It is very interesting to me what makes (or doesn’t make) people squeamish. For lack of anything better on television this evening I found myself watching “Machines of Malice- Going Medieval” on the Discovery Channel. I don’t think it takes a great leap to figure out that the program dealt with the subject of torture devices. They were dealing with the common and mediapathic ones such as finger and skull crushers, the rack, and the pear of anguish. For each device an engineer tested a reproduction to demonstrate its effectiveness (or lack thereof), often with a neurobiologist to explain what physiologically results it would have (frankly I found her redundant in the case of the skull crusher).
Interestingly, the pear of anguish is featured in almost every History/Discovery Channel documentary on torture devices even though there is skepticism as to whether it had every actually been used (this particular show concluded that it probably couldn’t have been). Despite this, it is the pear of anguish and the Discovery Channel’s handling of its segment that sparked this post.
The pear of anguish, aside from having a nifty name, is a torture device that you may have seen under a more mundane nomenclature. In many ways it is remarkable similar to a modern speculum, although in some ways it is more like an anal rather than vaginal one. The device consists of several arms that fit together to form a narrow elongated form. When a screw at the back is turned the arms spread apart to form a conical shape. Depending on the victim’s supposed crime the device could be placed in a variety of orifices.
Having already demonstrated how the finger crusher would work on an uncooked chicken bone (“you can seen how the blood and marrow are forced out as the bone breaks, if this was a finger it would be rendered completely useless”) this point is where the Discovery Channel shows its frankly bizarre squeamish point.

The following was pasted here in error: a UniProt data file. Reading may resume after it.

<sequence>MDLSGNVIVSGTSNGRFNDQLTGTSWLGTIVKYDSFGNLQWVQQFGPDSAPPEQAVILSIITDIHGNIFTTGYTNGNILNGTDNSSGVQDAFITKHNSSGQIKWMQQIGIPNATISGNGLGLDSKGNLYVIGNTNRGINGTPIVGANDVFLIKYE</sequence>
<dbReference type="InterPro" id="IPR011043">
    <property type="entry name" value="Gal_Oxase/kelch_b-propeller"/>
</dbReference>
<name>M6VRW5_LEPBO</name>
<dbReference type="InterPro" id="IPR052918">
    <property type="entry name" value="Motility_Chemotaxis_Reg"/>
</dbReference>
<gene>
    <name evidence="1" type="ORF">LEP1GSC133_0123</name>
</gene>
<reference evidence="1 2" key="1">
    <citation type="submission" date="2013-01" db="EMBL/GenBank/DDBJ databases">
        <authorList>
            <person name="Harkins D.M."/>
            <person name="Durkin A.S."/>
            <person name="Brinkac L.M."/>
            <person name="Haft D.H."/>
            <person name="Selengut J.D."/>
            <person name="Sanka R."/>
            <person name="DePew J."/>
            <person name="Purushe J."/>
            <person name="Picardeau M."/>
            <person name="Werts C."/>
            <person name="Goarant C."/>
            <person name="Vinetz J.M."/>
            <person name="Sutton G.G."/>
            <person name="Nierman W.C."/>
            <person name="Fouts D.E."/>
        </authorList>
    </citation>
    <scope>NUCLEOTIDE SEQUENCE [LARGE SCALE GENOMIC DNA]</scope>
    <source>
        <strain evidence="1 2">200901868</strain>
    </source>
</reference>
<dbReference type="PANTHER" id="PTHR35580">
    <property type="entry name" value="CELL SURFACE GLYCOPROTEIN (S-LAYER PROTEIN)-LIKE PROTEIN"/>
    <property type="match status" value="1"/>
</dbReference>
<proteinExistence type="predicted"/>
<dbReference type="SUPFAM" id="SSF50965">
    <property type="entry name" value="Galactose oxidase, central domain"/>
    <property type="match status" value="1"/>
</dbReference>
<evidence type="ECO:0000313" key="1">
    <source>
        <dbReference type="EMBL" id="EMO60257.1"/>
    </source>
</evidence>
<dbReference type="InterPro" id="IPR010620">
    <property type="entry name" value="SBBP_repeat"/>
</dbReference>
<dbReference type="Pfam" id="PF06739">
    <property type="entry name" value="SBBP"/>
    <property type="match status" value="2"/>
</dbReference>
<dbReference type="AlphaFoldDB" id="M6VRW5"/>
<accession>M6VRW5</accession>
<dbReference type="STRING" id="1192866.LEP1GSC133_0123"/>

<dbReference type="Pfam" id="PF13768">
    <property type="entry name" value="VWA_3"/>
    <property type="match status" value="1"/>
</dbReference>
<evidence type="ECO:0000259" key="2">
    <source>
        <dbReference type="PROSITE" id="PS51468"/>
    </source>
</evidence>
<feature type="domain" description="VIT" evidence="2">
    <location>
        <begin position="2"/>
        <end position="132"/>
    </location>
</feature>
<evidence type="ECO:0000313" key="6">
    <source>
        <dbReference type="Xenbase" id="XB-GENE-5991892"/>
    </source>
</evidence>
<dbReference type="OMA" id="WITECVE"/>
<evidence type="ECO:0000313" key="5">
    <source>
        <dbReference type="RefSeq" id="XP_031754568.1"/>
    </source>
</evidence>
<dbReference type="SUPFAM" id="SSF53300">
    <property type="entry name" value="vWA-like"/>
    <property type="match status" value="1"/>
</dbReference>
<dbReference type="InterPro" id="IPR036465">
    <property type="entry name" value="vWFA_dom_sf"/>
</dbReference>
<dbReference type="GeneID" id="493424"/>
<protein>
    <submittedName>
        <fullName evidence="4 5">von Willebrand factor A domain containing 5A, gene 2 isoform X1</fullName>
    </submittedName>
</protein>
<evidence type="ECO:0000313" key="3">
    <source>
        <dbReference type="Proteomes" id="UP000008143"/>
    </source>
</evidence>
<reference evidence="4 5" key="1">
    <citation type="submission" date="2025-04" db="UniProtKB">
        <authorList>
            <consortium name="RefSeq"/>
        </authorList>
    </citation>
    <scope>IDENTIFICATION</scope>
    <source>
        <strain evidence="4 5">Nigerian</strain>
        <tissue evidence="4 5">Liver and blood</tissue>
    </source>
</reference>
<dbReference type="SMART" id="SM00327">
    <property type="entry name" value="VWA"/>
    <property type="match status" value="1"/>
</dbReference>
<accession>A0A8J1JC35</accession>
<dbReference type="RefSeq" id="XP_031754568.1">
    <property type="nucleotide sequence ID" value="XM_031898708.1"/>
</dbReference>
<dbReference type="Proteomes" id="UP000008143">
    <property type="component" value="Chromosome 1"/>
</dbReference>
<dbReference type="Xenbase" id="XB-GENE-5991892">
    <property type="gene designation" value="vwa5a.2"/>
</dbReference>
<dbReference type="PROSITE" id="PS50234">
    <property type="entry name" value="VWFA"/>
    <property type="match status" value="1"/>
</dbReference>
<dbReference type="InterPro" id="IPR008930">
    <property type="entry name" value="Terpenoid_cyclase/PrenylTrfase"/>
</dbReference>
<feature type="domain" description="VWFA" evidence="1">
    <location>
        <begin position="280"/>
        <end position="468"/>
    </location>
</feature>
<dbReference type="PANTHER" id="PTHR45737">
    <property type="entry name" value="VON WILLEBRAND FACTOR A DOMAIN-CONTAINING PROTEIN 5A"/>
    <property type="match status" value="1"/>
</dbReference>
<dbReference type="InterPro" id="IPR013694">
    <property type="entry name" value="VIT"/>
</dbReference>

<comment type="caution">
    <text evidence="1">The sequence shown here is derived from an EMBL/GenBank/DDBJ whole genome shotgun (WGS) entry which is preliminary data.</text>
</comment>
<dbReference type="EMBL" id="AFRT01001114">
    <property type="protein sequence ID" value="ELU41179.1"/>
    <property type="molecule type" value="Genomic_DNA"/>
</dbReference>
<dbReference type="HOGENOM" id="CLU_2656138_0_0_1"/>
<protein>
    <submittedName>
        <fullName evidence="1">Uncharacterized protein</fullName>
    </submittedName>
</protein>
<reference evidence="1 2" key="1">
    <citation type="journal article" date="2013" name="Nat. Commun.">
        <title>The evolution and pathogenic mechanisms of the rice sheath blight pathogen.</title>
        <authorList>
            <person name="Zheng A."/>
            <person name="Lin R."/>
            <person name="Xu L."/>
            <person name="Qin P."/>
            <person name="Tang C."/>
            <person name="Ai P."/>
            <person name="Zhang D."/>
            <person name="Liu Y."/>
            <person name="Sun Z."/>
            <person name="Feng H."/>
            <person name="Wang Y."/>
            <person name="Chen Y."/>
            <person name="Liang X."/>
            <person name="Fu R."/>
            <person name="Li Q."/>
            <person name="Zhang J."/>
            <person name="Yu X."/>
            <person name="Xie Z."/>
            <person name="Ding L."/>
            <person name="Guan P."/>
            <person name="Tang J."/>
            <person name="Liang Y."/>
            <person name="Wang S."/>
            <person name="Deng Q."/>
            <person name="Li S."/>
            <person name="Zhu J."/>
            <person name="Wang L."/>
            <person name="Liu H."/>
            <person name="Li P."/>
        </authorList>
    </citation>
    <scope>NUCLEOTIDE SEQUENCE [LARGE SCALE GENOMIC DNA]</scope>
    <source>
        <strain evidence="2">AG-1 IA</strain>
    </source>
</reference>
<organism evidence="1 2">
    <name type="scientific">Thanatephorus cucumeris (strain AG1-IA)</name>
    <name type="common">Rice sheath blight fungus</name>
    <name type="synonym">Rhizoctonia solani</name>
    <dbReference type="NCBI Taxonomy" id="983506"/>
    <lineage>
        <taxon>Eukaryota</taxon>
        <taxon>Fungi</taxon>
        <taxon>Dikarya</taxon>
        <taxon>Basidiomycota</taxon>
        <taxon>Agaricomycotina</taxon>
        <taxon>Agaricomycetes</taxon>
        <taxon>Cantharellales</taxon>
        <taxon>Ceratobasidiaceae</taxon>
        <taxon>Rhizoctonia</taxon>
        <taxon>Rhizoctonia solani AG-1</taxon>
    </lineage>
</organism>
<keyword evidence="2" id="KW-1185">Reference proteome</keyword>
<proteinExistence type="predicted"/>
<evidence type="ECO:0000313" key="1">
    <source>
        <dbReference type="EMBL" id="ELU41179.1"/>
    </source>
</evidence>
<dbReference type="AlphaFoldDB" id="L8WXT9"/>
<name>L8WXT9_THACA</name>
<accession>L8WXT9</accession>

They first explain that the pear of anguish would be used on blasphemers by inserting it into the mouth and expanding it until the jaw dislocated or broke. They have a CGI animated graphic to explain this for people who truly lack any imagination at all. As with the other devices both before and after on the show the narrator is a bit more enthusiastic than is strictly necessary.
Then homosexuality, which one of the people on the show (perhaps an anthropologist, I don’t remember) awkwardly explains “was looked on really badly back then.” You probably don’t need me to tell you that there is no CGI animation for how the pear was used on suspected queers. Here though is the phrase that inspired this whole post: they go on to explain that “for the crime of homosexuality, the pear of anguish was inserted into the relevant orifice and then expanded.” That’s it, homosexuality portion over.
Lastly we have adulterers who they explain in almost too graphic detail (still no CGI) would have the pear inserted vaginally (and yes they use the word “vagina”) and expanded “until the delicate mucosa tissue passes its breaking point and tears apart.”
This is the part that is really bizarre to me. The Discovery Channel feels comfortable saying “vagina” on this program and describing in somewhat horrific detail how the pear of anguish would destroy one, but can’t use the term “anus” or “rectum?”
This could be a regulator issue. Perhaps “anus” and “rectum” score higher on the questionable content scale that determines a show’s rating than “vagina” does. I can’t see why this would be, but I don’t find it all that implausible.
That said, I found the phrase “the relevant orifice” to be very dismissive. As in fact was the entire mention of torturing gays for being gay. This may not be reflective of a bias against gays. In fact if I had to guess I’d imagine that there is more than one person on the production crew whose “relevant orifice” would have been endangered back when the pear of anguish was supposedly used.
Perhaps what is more interesting than the use of the term “relevant orifice” is that there was little attempt to dismiss the use of the pear on adulterers or blasphemers. It’s as if by being dismissive the producers of the show are trying to reassure us that they don’t endorse the historic view of homosexuality as a crime. Blasphemy and adultery however, are still fair game.